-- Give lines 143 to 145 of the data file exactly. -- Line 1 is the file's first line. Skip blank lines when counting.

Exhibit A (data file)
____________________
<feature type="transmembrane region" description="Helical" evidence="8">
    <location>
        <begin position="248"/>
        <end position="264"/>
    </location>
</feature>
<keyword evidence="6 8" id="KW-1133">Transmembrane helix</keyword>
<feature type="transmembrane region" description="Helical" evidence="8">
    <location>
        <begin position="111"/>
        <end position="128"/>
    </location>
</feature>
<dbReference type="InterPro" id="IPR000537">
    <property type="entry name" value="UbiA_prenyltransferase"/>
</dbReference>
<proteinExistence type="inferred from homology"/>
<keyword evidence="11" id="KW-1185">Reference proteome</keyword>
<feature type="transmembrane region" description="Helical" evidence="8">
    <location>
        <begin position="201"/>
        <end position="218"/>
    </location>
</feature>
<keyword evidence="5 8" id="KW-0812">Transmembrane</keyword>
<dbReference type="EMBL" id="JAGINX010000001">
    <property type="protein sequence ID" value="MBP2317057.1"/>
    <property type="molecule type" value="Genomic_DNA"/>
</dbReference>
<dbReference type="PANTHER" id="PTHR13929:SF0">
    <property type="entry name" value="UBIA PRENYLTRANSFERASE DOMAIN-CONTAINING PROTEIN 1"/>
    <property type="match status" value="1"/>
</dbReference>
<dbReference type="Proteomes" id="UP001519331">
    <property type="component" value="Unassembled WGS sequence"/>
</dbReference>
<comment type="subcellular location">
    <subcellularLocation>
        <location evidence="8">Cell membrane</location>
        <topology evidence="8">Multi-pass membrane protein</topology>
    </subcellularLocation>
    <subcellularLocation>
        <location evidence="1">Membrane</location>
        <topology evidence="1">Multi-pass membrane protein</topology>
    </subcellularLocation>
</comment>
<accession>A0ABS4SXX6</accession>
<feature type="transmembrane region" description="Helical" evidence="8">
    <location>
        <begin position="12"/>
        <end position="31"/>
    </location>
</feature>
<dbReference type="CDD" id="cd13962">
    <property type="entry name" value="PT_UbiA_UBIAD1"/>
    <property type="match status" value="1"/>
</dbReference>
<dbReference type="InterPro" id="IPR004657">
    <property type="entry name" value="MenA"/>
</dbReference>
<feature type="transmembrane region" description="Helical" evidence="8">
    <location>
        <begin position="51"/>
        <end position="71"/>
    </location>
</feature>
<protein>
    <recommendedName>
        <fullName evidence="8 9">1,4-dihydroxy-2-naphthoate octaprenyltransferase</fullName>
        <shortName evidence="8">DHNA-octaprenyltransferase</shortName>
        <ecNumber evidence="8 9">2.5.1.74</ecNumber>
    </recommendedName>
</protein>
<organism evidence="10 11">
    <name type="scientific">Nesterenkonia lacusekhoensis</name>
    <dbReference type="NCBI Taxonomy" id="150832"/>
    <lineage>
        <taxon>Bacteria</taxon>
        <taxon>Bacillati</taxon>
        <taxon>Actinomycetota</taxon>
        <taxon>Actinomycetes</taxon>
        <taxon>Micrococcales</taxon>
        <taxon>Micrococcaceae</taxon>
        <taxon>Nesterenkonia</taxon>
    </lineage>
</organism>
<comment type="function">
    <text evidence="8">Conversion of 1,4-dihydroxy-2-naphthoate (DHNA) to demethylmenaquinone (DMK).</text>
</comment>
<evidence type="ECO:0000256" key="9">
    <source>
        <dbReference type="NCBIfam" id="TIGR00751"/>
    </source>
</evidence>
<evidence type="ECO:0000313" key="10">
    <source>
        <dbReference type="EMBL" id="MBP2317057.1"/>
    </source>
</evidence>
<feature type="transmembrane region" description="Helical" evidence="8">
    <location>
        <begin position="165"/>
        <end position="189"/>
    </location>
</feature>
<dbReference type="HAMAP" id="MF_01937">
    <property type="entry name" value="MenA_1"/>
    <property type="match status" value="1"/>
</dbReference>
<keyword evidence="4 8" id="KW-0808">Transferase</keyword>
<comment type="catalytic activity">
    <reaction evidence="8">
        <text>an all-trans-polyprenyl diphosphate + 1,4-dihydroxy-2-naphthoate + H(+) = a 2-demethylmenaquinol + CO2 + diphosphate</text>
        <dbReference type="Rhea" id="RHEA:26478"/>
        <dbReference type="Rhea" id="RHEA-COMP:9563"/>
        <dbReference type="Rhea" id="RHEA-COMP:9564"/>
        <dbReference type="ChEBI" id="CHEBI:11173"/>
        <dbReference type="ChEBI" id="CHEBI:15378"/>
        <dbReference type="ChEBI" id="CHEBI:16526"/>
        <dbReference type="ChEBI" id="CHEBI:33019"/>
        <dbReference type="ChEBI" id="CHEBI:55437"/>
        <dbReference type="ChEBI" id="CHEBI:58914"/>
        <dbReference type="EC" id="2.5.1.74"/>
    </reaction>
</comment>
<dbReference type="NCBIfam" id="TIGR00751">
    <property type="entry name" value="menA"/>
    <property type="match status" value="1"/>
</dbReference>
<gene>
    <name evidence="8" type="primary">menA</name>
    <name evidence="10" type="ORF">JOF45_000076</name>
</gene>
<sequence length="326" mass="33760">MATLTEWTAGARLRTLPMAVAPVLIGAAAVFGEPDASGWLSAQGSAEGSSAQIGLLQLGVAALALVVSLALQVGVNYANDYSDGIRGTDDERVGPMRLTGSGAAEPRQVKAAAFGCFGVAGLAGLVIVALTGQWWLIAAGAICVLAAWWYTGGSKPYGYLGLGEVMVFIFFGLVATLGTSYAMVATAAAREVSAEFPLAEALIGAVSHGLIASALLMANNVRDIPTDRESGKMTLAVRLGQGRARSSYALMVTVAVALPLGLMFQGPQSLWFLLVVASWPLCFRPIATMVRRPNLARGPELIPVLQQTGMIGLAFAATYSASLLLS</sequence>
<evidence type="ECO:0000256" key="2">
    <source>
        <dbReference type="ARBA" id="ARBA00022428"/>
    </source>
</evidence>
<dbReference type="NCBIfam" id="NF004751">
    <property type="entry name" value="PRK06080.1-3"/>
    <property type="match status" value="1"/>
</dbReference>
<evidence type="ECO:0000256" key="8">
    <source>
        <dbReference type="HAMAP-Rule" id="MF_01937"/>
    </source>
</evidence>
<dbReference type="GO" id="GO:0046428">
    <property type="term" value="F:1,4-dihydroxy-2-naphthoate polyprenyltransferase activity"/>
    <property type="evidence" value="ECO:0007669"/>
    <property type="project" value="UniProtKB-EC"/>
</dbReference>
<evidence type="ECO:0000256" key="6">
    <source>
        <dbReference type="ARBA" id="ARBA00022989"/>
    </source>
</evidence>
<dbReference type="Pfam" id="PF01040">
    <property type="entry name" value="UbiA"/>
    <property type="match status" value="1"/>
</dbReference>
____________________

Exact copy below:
</dbReference>
<evidence type="ECO:0000256" key="8">
    <source>